However, in the situation where the gas supply pressure entering check valve 100 via flow inlet 101 drops below a back pressure exerts on check valve 100 by a back streaming gas entering check valve 100 through flow outlet 102, flow check assembly is caused to longitudinally move in a direction opposite of the arrow indicated by capital letter A in order to stop the flow of any back streaming gas into a gas source in communication with flow inlet 101. Therefore, biasing spring 105 is generally configured to exert a sufficient biasing force on flow check assembly 103 to maintain contact between seal 104 and first body half 100 a in the situation where the pressure at flow outlet 102 is greater than the pressure at flow inlet 101. Various biasing springs 105 having varying spring constants and/or stiffness factors may be implemented in check valve 100 in order to provide a specific biasing force for a particular implementation. However, one disadvantage with check valve 100 is that the user of the system has no way of manually actuating flow check assembly 103 to allow gas flow through check valve 100, other than artificially providing the pressure differential required to impart longitudinal motion to flow check assembly 103. Therefore, for example, in the situation where the user desires to outgas and/or leak check the conduit to which check valve 100 is in communication, the user has no way to manually open and/or close the valve in order to accomplish these functions.

FIG. 2 illustrates an exemplary embodiment of a check valve 200 of the invention. Check valve 200 includes a first body half 200 a in communication with a second body half 200 b, wherein the respective body halves cooperatively form the body for check valve 200. First body half 200 a includes a gas flow inlet 201, and second body half 200 b includes a gas flow outlet 202. Gas flow inlet 201 is in communication with gas flow outlet 202 via an interior gas flow passage 206. However, the gas flow communication between gas flow inlet 201 and gas flow inlet 202 may be selectively interrupted by flow check assembly 203. Flow check assembly 203 includes a seal 204 configured to engage a seal surface 209 formed on an interior portion of first body half 200 a. A biasing spring 205 engages flow check assembly 203 to bias flow check assembly 203 in the direction of arrow B. Further, flow check assembly 203 includes magnetic portions 207 at the distal end of flow check assembly 203.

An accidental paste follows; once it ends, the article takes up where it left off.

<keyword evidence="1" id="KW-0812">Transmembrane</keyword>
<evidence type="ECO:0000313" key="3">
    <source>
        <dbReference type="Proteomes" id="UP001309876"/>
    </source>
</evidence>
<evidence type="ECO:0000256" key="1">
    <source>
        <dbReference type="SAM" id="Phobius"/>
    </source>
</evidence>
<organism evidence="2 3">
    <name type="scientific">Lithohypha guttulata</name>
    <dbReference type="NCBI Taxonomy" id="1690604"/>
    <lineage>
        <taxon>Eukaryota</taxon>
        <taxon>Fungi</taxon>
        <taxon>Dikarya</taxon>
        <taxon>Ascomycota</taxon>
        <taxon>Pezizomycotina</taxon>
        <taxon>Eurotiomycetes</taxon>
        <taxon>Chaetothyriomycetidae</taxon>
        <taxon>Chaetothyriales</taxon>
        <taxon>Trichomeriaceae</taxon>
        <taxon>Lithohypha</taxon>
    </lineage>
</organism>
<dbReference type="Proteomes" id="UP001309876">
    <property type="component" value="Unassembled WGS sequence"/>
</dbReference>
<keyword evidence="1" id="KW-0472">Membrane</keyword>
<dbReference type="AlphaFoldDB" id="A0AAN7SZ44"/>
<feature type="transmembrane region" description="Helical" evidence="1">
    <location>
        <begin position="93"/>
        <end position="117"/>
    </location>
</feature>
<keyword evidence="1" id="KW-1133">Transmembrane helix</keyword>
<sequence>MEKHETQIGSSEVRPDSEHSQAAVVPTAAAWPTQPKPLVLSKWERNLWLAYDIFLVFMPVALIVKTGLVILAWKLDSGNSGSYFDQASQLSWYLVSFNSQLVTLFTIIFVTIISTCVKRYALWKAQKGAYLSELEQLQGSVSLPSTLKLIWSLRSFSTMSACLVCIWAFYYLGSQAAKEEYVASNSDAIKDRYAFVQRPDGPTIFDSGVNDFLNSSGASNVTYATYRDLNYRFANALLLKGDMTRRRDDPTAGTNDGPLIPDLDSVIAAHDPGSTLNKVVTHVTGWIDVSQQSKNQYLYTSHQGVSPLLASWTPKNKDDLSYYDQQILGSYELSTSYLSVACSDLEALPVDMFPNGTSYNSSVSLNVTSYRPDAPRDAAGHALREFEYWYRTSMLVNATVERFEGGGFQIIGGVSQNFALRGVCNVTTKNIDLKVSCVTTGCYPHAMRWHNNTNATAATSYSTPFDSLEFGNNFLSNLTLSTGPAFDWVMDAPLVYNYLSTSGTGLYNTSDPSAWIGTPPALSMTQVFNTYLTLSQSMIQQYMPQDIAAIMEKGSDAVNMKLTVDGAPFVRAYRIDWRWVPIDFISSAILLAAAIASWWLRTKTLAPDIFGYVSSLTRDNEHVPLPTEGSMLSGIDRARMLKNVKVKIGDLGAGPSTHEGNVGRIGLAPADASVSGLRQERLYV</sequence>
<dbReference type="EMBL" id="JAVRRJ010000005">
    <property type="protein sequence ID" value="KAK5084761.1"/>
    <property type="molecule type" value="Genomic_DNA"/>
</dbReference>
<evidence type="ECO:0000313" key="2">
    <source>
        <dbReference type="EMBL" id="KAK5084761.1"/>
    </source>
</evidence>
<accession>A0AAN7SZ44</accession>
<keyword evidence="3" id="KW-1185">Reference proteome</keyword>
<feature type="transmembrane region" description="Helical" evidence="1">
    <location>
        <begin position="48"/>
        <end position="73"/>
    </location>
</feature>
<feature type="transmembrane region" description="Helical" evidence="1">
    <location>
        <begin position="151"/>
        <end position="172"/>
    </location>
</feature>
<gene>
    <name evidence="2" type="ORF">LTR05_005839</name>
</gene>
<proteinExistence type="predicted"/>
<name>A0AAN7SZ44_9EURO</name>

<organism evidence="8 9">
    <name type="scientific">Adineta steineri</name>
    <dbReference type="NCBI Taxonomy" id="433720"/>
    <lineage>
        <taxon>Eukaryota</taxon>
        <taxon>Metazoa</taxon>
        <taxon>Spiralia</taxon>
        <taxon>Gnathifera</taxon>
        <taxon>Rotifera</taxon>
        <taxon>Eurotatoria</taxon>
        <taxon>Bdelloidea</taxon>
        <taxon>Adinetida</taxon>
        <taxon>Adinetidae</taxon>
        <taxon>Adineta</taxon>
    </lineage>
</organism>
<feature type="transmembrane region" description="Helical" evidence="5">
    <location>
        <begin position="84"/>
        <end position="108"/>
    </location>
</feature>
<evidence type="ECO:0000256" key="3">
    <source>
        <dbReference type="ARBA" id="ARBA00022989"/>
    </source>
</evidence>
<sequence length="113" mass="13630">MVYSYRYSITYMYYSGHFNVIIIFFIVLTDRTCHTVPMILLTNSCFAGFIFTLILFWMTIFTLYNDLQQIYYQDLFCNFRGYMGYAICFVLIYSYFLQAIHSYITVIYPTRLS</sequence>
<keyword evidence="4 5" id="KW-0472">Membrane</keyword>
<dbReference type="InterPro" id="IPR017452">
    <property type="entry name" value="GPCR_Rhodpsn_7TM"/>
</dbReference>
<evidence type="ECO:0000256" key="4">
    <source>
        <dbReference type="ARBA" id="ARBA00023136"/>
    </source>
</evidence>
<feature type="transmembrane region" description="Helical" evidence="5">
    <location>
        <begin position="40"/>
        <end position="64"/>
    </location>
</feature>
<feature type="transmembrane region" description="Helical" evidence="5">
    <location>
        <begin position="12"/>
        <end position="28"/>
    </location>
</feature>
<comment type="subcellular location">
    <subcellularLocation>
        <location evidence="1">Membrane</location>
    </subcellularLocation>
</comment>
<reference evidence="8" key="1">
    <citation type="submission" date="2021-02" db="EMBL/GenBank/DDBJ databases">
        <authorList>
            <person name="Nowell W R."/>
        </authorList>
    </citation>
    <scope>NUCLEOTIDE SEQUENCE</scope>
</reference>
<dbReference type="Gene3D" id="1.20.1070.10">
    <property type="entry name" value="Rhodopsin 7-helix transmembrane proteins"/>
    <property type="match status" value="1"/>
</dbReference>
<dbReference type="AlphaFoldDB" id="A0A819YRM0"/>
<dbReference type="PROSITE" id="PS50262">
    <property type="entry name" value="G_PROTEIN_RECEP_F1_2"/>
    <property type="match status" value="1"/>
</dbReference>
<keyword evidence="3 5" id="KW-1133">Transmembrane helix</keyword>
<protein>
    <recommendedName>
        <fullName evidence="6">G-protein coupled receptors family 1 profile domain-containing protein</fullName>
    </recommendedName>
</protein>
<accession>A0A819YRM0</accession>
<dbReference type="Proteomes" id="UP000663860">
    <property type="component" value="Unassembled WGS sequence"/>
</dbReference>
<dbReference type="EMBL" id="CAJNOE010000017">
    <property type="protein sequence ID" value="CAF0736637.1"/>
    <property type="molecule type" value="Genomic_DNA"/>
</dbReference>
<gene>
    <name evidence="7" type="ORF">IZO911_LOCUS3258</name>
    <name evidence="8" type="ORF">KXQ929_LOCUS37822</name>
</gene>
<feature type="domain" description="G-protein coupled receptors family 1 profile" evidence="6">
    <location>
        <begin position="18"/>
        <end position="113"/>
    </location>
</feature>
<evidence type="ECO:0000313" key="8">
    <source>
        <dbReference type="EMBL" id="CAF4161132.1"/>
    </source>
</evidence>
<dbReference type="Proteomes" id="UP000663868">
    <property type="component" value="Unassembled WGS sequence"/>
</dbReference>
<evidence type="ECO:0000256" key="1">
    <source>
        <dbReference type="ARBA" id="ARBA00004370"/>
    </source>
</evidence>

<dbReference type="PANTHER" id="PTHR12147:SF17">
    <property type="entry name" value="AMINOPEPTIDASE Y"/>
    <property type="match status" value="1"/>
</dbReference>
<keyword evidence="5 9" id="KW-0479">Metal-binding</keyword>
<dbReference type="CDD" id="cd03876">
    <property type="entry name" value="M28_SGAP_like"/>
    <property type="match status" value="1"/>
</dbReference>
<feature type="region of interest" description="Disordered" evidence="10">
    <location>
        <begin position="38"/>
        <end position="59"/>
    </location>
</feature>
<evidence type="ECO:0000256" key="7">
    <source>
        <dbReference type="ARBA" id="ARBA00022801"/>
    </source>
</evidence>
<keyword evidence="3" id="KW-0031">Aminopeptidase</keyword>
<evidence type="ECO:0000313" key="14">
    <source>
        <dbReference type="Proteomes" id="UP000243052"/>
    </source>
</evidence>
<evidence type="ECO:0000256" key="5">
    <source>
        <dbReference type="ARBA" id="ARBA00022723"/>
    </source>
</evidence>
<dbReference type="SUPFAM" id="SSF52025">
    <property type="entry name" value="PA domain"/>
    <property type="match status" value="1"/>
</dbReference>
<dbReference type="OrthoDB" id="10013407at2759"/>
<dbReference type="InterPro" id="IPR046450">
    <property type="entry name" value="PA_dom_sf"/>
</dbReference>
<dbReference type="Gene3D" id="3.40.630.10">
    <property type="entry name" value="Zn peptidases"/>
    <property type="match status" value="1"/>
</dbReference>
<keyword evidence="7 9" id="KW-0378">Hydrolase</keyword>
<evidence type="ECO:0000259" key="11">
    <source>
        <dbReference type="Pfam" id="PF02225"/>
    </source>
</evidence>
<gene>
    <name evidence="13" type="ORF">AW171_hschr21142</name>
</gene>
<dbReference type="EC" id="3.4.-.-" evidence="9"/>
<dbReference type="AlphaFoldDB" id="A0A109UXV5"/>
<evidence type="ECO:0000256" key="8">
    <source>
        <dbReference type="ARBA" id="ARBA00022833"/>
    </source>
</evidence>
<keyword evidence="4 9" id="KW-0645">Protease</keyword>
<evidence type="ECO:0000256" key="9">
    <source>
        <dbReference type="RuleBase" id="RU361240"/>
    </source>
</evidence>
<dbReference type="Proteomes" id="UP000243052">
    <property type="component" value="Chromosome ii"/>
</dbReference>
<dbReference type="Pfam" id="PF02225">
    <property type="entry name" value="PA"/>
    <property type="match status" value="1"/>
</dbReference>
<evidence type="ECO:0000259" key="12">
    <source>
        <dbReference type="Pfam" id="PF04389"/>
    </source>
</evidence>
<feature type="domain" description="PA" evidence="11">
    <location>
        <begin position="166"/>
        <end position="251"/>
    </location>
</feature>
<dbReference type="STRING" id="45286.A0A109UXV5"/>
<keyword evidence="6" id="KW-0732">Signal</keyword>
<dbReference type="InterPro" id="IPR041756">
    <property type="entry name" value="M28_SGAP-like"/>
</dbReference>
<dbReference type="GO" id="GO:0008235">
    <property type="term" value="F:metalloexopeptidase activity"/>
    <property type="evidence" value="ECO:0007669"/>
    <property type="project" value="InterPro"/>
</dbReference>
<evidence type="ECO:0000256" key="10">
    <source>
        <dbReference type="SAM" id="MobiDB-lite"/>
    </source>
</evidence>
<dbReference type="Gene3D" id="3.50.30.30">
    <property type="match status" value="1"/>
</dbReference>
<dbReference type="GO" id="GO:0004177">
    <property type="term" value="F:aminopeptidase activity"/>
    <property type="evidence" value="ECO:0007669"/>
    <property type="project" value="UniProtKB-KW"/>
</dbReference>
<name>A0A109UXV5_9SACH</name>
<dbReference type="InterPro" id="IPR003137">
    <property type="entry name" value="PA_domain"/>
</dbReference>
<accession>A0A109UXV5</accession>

Therefore, check valve 200, during normal operation, operates in similar fashion to check valve 100 shown in FIG. 1. However, in the situation where the user desires to outgas and/or leak check the conduit to which check valve 200 is in communication with, check valve 200 allows for manual actuation of flow check assembly 203 such that outgassing and/or leak checking may be conducted. In particular, an external magnet 208 may be affixed to the outer surface of first body half 200 b at a position proximate flow outlet 202, such that the magnetic field of magnet 208 operates to attract magnetic portions 207 thereto. As such, when magnet 208 is affixed to the exterior portion of first body half 200 b, flow check assembly 203 may be longitudinally actuated in the direction indicated by arrow A towards magnet 208. This longitudinal actuation operates to separate seal 204 from sealing surface 209, which allows for gas to flow through check valve 200 via internal flow check passage 206. As such, the user may thereafter conduct effective outgassing and/or leak checking of the line to which check valve 200 is in communication with.